Skip to content
Mar 26 / Chuck Smith, Jr.

March 25, 2012 – Present Your Bodies

But let a man examine himself, and in so doing he is to eat of the bread and drink of the cup. For he who eats and drinks, eats and drinks judgment to himself if he does not judge the body rightly. 1 Corinthians 11:28-29

INTRO: Today we’re going to read through three passages

Each passage brings us to a new understanding of the relationship between our bodies and Jesus
– as we read, pay attention to what Paul says is the wrong thing to do, think, or say, and the right things

1 Corinthians 11:23-32 – instructions regarding the Lord’s Supper

What does he say is wrong (or wrong way to approach the Lord’s Supper)?
– “unworthy” – specifically, 29, “not discerning the body”

What does he say is right (or right way to approach it)?
– we must examine ourselves and with that inward focus eat and drink

The Lord’s Supper is where we symbolically begin with Jesus
– whatever happens when we meet him and receive him, it is celebrated in the Lord’s Supper
– we return to this place of our beginning repeatedly

Jesus has given us his body – not as an object separate from him
– his blood is his very life, his body is Christ himself
– he gives his body to us and we are to ingest it
• in doing so, we give him permission to enter us and transform us
– that’s why the Lord’s Supper could never entail gluttony
• it is not a grasping at eternal life
• it is the surrender of our lives –  a surrender to the Lord whom we receive
• Karl Rahner talks about “dying into the new life of God.”

Jesus Christ is in us and at the same time, we are in him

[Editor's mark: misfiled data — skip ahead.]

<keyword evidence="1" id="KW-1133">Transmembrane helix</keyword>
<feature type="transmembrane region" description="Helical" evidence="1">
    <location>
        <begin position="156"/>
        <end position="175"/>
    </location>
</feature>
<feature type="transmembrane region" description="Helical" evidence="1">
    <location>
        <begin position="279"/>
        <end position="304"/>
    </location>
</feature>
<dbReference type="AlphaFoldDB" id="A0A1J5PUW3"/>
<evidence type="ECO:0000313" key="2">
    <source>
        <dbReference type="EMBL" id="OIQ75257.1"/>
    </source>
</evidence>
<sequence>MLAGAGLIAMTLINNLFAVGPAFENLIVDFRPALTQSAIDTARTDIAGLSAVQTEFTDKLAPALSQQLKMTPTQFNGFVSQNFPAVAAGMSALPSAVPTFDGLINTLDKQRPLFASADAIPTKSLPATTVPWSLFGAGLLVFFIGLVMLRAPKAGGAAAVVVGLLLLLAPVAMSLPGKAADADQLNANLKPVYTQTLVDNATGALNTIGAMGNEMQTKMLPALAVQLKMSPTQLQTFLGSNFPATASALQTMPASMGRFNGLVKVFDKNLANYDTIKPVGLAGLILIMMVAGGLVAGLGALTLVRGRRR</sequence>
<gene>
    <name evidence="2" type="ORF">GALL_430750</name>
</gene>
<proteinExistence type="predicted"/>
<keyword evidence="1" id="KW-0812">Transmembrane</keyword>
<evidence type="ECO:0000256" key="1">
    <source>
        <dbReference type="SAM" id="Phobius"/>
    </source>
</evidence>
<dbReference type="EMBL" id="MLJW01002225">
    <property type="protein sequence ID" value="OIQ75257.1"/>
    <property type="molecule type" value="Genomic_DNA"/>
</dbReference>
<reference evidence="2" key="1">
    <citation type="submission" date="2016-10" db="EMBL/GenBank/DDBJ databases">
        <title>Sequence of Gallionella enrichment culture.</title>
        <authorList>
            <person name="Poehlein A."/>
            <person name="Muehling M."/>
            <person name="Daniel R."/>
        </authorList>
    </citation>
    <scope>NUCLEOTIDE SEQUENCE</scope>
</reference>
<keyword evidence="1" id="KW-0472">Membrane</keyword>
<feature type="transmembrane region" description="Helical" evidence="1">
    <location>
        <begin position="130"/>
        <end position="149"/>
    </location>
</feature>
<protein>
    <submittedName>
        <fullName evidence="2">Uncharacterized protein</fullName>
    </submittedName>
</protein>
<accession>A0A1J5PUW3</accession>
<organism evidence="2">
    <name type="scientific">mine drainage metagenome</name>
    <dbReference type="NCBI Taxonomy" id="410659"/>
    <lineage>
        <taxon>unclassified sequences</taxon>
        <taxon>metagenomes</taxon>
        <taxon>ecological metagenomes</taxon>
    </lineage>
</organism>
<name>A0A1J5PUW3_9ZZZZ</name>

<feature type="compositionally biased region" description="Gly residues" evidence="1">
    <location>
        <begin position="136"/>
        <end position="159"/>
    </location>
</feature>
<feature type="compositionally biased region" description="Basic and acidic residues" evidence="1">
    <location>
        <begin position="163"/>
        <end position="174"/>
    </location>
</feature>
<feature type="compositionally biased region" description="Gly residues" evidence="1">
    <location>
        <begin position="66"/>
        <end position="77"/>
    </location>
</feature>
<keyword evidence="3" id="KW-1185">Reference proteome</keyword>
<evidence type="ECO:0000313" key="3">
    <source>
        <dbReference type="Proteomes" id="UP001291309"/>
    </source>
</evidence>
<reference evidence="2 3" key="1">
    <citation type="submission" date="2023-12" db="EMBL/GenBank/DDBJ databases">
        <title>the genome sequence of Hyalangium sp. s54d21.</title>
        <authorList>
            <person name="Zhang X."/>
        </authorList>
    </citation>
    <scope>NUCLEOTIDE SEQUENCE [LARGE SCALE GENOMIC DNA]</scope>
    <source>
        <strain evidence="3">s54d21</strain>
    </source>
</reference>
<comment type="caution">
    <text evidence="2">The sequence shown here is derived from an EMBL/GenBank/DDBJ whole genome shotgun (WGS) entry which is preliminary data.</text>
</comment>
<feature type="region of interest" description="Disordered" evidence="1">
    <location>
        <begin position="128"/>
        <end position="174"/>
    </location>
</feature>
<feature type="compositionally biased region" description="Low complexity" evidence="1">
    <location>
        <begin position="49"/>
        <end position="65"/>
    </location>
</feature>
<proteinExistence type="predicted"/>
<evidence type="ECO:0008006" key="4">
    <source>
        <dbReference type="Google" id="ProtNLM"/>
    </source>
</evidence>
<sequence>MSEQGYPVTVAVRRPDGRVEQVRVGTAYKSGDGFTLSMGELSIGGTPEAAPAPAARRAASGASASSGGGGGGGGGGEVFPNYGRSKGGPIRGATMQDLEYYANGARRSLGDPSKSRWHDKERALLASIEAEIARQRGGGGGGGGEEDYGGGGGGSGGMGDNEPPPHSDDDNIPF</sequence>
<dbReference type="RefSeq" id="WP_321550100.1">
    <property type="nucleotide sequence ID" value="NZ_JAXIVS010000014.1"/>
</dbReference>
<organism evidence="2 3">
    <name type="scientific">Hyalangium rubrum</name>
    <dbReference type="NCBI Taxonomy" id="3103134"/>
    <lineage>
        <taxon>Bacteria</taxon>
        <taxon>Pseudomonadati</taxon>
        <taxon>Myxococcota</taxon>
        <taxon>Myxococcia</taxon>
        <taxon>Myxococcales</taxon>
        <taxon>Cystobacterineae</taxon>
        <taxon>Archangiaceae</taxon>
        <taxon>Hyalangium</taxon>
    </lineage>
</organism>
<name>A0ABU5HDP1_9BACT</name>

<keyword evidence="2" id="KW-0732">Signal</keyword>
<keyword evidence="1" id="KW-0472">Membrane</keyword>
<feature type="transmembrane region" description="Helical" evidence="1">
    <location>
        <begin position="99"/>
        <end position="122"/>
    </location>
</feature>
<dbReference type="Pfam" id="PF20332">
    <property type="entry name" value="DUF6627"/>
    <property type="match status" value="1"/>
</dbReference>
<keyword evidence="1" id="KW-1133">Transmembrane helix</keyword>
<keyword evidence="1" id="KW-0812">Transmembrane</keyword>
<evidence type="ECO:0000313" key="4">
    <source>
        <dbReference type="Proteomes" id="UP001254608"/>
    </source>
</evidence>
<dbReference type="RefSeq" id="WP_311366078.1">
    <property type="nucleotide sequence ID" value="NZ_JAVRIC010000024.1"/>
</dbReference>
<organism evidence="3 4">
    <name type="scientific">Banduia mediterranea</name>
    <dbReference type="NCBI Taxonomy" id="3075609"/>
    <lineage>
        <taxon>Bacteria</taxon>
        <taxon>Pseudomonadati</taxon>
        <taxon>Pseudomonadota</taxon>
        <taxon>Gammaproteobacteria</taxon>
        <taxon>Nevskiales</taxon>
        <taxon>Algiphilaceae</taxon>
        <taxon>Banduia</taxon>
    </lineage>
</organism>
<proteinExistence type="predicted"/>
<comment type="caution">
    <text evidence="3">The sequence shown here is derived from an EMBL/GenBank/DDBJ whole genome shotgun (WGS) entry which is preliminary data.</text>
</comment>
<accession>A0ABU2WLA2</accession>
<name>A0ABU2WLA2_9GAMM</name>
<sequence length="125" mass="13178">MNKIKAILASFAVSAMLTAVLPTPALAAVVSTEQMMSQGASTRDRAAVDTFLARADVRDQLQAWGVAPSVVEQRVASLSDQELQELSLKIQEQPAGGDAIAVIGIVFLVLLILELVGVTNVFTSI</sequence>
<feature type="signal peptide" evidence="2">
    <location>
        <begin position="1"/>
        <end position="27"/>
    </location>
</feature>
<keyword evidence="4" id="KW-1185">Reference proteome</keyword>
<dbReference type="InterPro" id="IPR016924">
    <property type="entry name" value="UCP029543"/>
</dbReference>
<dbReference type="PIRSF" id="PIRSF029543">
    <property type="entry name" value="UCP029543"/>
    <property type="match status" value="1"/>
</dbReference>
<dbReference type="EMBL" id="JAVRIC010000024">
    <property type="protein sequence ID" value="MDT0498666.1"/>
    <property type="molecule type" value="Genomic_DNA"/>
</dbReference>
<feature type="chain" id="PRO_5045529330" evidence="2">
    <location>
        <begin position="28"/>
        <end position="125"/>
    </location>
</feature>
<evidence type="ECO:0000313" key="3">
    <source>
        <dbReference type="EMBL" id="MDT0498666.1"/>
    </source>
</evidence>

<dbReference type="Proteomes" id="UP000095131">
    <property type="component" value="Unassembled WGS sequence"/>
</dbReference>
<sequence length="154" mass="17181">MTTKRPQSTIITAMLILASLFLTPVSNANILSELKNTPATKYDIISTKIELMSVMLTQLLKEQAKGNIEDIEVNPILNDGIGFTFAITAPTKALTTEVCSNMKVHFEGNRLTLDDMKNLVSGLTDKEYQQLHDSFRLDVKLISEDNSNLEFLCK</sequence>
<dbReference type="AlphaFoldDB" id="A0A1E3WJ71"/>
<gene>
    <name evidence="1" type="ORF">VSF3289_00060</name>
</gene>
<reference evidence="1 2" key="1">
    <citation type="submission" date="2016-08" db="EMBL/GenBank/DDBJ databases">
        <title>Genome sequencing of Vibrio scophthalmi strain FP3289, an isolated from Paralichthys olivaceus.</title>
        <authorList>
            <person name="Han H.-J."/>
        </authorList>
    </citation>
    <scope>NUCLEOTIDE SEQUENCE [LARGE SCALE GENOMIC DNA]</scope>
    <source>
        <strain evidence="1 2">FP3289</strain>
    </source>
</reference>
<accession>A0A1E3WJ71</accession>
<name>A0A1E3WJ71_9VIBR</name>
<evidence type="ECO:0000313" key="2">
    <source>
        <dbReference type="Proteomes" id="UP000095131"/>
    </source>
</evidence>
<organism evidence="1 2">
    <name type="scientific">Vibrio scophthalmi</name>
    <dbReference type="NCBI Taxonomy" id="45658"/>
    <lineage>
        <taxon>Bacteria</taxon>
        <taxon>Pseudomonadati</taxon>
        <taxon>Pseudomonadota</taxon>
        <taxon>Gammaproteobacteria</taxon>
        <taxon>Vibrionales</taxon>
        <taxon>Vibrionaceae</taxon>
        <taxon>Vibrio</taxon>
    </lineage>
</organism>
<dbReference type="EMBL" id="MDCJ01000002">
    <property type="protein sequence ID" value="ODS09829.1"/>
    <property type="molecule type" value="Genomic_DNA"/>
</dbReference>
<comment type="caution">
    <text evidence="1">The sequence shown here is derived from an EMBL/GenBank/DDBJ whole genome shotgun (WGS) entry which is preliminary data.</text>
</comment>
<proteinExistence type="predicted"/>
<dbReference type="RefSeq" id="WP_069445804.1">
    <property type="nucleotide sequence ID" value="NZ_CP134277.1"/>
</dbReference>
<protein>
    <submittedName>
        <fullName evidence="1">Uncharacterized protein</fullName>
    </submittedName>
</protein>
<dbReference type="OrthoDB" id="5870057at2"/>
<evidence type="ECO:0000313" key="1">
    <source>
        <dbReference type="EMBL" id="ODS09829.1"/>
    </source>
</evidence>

One theologian said, “We are in Christ, not as a pebble in a box, but as a branch in a tree.”
– we are not two separate objects or organisms – nor is our relationship with Jesus a symbiosis
– we are one organism, sharing one life
• the relationship is not formal, but organic
• yet we are not absorbed into Jesus so that we lose our identity — he is still the vine and we are still the branches

John Robinson observed that Paul invented words to describe this relationship of us being in Jesus, “Time and time again . . ., he coins strange new words with the prefix sun- [with] rather than use the plain preposition. He clearly feels the painful inadequacy of language to convey the unique ‘withness’ that Christians have in Christ.”

In physical intimacy, a husband and wife become “one flesh” (body)
– Paul uses this to stress husband’s responsibility to care for wife
• but the example he uses is Jesus and his people – the church
– we have become one flesh (body) with Jesus (Ep. 5:28-32)

Our moment of physical intimacy with Jesus is the Lord’s Supper (1 Co. 10:16-17)
– as a result of observing this ritual, we are “joined” to Jesus

What do we do with this? (joined with Jesus)

  1. We look for Jesus within our bodies
    – his thoughts in our mind, his feelings in our heart, his work through our hands
  2. Joined with Jesus takes us to the next passage

1 Corinthians 12:12-27 -instructions regarding Christian diversity

What does Paul say is wrong? (three things)
1.) thinking you don’t belong with the other Christians in the group
2.) thinking you don’t need the other members of the group
3.) division in the group

What does Paul say is right? (two things)
1.) that the many members are one body (notice the recurrence of these words)
2.) God put it together the way he wants it

Jesus takes our bodies and places them in his body
– to Paul on his way to Damascus, “Saul, Saul, why are you persecuting Me” (Acts 9:4)
• did Paul even see Jesus in the flesh?
• Paul was persecuting Christians, but they formed a part of Jesus’ body
– this is a strange, mysterious truth: we are a part of Jesus’ resurrected body

The reason I don’t like to use the word “church” to describe us
– in our culture, church is a highly structured institution
• a corporation under someone’s management
– people are assigned roles according to the institution’s needs and not according to their inner vision, passion, or skills

I prefer, “spiritual community” – it makes more sense to us and our culture
– yet it isn’t completely accurate
– Paul isn’t describing an institution or community, but an organism
• it is Jesus’ body, doing what Jesus wills it to do
• the “body” is not a group of believers – we never read, “the body of Christians” but “body of Christ”
• the body belongs to a particular person – it is Jesus’ body